26 April 2010

Islands, reefs and marsa's in Sudan

Sailing along the coast of Sudan is easily done in day trips with every time another island, reef or marsa to drop the anchor for a quiet night. But every now and then we have force 6 winds from the north and then you have to stay a bit longer on the anchorage before going on. In Sanganeb reef it is good to snorkel and we find a wreck with beautiful corals and heaps of small fish around. The brick lighthouse on the south tip of the reef is a conspicuous structure and a beacon for the cargo ships to Port Sudan.

A marsa (or sharm or khor) is an inlet from the sea into the land, a sort of lagoon of inner lake with a rather small entrance between two reefs. These are beautiful anchorages sheltered from sea and swell, but not protected from the wind because the land around, mostly desert, is usually low. They are special as we can see in marsa Fijab, marsa Arakiya, khor El Marob (deep and impressive to enter, you are anchored in the middle of the desert with just one camel on the shore) and marsa Umbeila, close to the (unofficial) border with Egypt. Marsa Umbeila is not that big and we can easy land the dinghy to make a walk on the beach, we discover a nomad graveyard, or see a bit more of the hills in the desert. There is a birthday party of one of the yachties in an abandoned cave on the beach. In the evening a dugong (sea cow) is grazing on the grass in the bay and we also spot a turtle.

On top of that there is excellent snorkeling and diving on the reefs in the entrance of the marsa: nicely coloured coral, big fans and a lot of smaller and bigger fish, an underwater paradise, even a bit better than the nearby Elba reef. After a few days we have to go on and we sail and motor sail another night to Dolphin reef where we can swim almost daily with a pot of dolphins (very special). Behind Abu Galawa reef we find another protected anchorage against the northerlies and there is again very fine diving.

Slideshow CoastSudan

2 April 2010

Suakin in Sudan

Within a few days we are in Khor Nawarat in south Sudan, a beautiful reef with good anchorages, and from there it is a pleasant sail along the coast and through Shubuk channel to reach the (small) port of Suakin. The anchorage for the yachts is next to the 'old city' and in passing by 'old Suakin' we get the impression that an earthquake has taken place: a few battered minarets tower above the rubble of ruins and damaged buildings. A great photo opportunity!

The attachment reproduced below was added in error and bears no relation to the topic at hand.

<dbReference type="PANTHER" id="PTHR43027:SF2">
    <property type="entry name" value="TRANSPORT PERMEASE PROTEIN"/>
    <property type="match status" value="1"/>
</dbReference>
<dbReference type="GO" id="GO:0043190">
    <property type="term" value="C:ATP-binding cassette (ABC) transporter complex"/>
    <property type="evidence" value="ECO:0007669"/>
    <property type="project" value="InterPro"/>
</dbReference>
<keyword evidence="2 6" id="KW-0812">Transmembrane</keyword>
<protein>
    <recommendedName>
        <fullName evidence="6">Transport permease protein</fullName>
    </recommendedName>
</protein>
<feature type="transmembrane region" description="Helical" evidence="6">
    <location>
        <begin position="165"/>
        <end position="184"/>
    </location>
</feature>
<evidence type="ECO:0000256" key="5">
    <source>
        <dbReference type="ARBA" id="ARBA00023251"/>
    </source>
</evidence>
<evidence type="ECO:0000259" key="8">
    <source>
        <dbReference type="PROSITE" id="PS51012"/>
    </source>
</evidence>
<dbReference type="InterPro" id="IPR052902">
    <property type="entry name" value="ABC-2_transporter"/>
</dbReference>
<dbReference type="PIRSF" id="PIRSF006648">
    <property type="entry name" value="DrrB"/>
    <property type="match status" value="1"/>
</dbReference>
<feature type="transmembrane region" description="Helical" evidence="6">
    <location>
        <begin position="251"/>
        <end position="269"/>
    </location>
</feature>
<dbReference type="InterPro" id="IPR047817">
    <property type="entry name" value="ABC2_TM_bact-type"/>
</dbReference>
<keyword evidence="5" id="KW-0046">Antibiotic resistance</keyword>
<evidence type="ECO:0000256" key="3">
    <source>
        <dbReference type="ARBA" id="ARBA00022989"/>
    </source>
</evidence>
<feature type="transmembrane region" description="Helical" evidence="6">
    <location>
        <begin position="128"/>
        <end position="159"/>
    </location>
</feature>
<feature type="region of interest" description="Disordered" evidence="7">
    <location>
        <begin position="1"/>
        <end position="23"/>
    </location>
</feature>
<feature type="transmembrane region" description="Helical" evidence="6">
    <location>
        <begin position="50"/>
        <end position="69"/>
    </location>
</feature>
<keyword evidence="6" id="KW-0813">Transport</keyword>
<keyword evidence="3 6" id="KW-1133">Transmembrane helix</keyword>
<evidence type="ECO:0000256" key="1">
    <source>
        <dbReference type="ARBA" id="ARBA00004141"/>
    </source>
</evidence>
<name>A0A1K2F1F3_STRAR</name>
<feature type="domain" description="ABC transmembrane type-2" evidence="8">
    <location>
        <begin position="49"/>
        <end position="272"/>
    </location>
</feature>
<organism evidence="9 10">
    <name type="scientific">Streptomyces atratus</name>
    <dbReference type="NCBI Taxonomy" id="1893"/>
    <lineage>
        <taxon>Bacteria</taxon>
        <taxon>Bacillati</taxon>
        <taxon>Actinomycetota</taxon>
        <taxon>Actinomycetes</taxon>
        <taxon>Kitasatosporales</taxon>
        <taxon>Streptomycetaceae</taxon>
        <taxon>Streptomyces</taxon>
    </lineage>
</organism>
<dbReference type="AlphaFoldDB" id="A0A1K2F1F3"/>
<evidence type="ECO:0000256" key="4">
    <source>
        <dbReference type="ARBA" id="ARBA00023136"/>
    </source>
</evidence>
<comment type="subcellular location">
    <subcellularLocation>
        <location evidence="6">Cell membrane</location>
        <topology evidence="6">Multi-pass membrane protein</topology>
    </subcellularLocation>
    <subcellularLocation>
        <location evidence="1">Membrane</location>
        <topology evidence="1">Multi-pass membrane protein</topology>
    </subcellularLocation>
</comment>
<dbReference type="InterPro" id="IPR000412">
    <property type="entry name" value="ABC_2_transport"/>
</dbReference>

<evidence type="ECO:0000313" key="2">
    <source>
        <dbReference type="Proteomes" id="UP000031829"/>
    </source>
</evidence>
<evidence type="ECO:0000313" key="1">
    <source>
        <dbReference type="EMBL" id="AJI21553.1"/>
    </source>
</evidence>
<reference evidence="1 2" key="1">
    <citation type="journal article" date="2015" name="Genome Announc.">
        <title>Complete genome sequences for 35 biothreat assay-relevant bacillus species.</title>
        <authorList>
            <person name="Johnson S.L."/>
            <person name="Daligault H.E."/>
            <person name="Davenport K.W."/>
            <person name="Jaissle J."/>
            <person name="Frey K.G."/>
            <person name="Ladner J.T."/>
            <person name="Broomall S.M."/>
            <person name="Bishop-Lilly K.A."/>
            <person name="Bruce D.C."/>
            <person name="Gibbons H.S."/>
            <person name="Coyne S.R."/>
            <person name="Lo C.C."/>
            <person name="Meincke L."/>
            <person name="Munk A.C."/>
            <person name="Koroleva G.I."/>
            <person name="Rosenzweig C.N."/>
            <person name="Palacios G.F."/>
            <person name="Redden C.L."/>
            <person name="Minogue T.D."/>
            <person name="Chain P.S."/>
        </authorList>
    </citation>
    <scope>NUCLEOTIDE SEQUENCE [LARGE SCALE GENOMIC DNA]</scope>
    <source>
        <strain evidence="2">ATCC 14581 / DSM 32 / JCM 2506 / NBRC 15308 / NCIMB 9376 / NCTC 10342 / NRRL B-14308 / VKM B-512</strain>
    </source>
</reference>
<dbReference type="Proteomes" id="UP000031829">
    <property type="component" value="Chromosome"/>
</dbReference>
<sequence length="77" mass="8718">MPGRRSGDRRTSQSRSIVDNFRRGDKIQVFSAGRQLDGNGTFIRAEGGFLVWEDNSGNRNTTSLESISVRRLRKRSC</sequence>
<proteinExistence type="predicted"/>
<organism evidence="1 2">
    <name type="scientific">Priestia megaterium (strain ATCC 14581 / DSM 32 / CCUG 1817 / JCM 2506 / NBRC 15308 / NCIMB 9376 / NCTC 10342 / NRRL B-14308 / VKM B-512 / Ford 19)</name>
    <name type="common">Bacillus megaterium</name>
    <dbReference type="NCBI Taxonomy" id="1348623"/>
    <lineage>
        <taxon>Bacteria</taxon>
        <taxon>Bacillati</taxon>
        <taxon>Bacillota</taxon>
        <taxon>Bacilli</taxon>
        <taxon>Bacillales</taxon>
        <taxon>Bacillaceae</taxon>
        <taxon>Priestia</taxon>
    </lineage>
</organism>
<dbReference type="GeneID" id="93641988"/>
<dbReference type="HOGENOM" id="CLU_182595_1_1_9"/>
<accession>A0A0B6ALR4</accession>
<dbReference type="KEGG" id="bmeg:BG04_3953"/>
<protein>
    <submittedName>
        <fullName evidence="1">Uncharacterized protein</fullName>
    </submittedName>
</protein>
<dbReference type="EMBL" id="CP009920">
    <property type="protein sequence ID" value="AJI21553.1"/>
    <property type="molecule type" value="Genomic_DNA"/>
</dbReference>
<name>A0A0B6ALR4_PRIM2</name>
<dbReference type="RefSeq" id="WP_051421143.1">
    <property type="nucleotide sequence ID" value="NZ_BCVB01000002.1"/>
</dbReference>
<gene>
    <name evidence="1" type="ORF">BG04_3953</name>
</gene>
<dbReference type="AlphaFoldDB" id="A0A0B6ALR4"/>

In the 'new' city of Suakin the houses don't look so much better, although quite some people seem to live here. We imagine ourselves in the decor of an Arabic film: men walk in long white robes with brown or black sleeveless vests, most of them wear a turban. Also some women on the streets, well wrapped up, but not only in black, there are red and pink garments and one or two ladies with a printed shawl. The men sit on the verandas of their neglected houses or walk in pairs. Most transport of sacks and iron water tanks is done by donkey and donkey carts. Only at the end of the main street, past the small and busy market, there is the parking place with workshops, small restaurants, busses, taxi's and tuk-tuk's. It s really a shame the people don't allow us to take pictures of them: they start screaming and walk away as soon as we take our camera in our hand, because also they have a sharp eye on us, of course!

By taxi we visit the bigger town of Port Sudan, a ride of about an hour on a good bitumen road through the desert. Near Suakin still some neighbourhoods with wooden and corrugated iron hovels, often near a little bit more 'luxury' small mosque, but further on areas with only sand and every now and then some shrub, some camels and one or two people with donkeys. Sudan is an African country with quite dark people and a lot of Arabic influences because of immigration from other Red Sea area's. In the market in Port Sudan the salesmen do their best on the presentation of the fruits and veggies.

Slideshow Suakin